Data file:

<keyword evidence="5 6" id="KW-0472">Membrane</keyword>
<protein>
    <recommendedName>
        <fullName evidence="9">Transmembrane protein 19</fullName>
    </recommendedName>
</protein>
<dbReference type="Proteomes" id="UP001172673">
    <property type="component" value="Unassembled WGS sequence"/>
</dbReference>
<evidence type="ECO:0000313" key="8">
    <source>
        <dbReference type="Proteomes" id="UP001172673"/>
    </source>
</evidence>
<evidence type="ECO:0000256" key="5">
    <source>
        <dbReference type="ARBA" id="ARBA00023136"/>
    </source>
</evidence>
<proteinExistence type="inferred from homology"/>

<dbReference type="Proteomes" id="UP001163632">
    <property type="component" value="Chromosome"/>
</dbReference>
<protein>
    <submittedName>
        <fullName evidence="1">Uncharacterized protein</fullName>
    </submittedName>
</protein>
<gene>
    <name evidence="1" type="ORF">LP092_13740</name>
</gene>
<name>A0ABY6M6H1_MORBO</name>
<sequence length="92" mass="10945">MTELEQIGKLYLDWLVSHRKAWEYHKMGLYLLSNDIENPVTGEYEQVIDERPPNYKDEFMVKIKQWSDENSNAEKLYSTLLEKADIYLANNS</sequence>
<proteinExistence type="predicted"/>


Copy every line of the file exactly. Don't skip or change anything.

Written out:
<keyword evidence="5 6" id="KW-0472">Membrane</keyword>
<protein>
    <recommendedName>
        <fullName evidence="9">Transmembrane protein 19</fullName>
    </recommendedName>
</protein>
<dbReference type="Proteomes" id="UP001172673">
    <property type="component" value="Unassembled WGS sequence"/>
</dbReference>
<evidence type="ECO:0000313" key="8">
    <source>
        <dbReference type="Proteomes" id="UP001172673"/>
    </source>
</evidence>
<evidence type="ECO:0000256" key="5">
    <source>
        <dbReference type="ARBA" id="ARBA00023136"/>
    </source>
</evidence>
<proteinExistence type="inferred from homology"/>

<dbReference type="Proteomes" id="UP001163632">
    <property type="component" value="Chromosome"/>
</dbReference>
<protein>
    <submittedName>
        <fullName evidence="1">Uncharacterized protein</fullName>
    </submittedName>
</protein>
<gene>
    <name evidence="1" type="ORF">LP092_13740</name>
</gene>
<name>A0ABY6M6H1_MORBO</name>
<sequence length="92" mass="10945">MTELEQIGKLYLDWLVSHRKAWEYHKMGLYLLSNDIENPVTGEYEQVIDERPPNYKDEFMVKIKQWSDENSNAEKLYSTLLEKADIYLANNS</sequence>
<proteinExistence type="predicted"/>